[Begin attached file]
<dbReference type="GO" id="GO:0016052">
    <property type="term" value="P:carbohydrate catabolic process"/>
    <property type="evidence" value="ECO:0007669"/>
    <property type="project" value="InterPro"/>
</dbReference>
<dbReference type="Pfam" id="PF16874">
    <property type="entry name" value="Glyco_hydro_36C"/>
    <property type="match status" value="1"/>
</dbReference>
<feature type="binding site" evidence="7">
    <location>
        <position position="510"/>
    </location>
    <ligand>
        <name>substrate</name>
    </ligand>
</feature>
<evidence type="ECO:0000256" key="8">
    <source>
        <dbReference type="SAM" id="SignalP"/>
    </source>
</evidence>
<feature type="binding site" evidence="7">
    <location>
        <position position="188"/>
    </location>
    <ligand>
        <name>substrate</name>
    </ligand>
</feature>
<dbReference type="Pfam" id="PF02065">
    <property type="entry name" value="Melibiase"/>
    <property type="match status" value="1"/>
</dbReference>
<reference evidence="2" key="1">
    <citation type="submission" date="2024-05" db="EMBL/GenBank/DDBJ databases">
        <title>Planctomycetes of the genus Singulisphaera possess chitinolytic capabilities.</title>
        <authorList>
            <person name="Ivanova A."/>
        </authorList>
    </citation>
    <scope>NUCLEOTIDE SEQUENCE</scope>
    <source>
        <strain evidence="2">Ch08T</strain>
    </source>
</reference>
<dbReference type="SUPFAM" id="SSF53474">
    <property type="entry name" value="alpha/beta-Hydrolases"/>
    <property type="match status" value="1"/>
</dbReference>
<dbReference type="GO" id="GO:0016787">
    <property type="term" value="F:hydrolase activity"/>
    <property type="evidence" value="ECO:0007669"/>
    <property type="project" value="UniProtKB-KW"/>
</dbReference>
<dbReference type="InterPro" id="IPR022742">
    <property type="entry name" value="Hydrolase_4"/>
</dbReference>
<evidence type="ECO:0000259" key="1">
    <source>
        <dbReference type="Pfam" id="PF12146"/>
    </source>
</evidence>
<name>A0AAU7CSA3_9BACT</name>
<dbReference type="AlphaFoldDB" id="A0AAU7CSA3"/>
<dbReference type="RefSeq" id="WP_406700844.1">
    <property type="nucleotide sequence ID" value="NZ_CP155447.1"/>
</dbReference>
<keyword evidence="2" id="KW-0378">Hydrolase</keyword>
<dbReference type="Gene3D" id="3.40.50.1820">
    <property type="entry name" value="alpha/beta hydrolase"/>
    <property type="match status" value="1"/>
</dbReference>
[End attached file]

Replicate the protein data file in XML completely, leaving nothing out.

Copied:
<dbReference type="GO" id="GO:0016052">
    <property type="term" value="P:carbohydrate catabolic process"/>
    <property type="evidence" value="ECO:0007669"/>
    <property type="project" value="InterPro"/>
</dbReference>
<dbReference type="Pfam" id="PF16874">
    <property type="entry name" value="Glyco_hydro_36C"/>
    <property type="match status" value="1"/>
</dbReference>
<feature type="binding site" evidence="7">
    <location>
        <position position="510"/>
    </location>
    <ligand>
        <name>substrate</name>
    </ligand>
</feature>
<evidence type="ECO:0000256" key="8">
    <source>
        <dbReference type="SAM" id="SignalP"/>
    </source>
</evidence>
<feature type="binding site" evidence="7">
    <location>
        <position position="188"/>
    </location>
    <ligand>
        <name>substrate</name>
    </ligand>
</feature>
<dbReference type="Pfam" id="PF02065">
    <property type="entry name" value="Melibiase"/>
    <property type="match status" value="1"/>
</dbReference>
<reference evidence="2" key="1">
    <citation type="submission" date="2024-05" db="EMBL/GenBank/DDBJ databases">
        <title>Planctomycetes of the genus Singulisphaera possess chitinolytic capabilities.</title>
        <authorList>
            <person name="Ivanova A."/>
        </authorList>
    </citation>
    <scope>NUCLEOTIDE SEQUENCE</scope>
    <source>
        <strain evidence="2">Ch08T</strain>
    </source>
</reference>
<dbReference type="SUPFAM" id="SSF53474">
    <property type="entry name" value="alpha/beta-Hydrolases"/>
    <property type="match status" value="1"/>
</dbReference>
<dbReference type="GO" id="GO:0016787">
    <property type="term" value="F:hydrolase activity"/>
    <property type="evidence" value="ECO:0007669"/>
    <property type="project" value="UniProtKB-KW"/>
</dbReference>
<dbReference type="InterPro" id="IPR022742">
    <property type="entry name" value="Hydrolase_4"/>
</dbReference>
<evidence type="ECO:0000259" key="1">
    <source>
        <dbReference type="Pfam" id="PF12146"/>
    </source>
</evidence>
<name>A0AAU7CSA3_9BACT</name>
<dbReference type="AlphaFoldDB" id="A0AAU7CSA3"/>
<dbReference type="RefSeq" id="WP_406700844.1">
    <property type="nucleotide sequence ID" value="NZ_CP155447.1"/>
</dbReference>
<keyword evidence="2" id="KW-0378">Hydrolase</keyword>
<dbReference type="Gene3D" id="3.40.50.1820">
    <property type="entry name" value="alpha/beta hydrolase"/>
    <property type="match status" value="1"/>
</dbReference>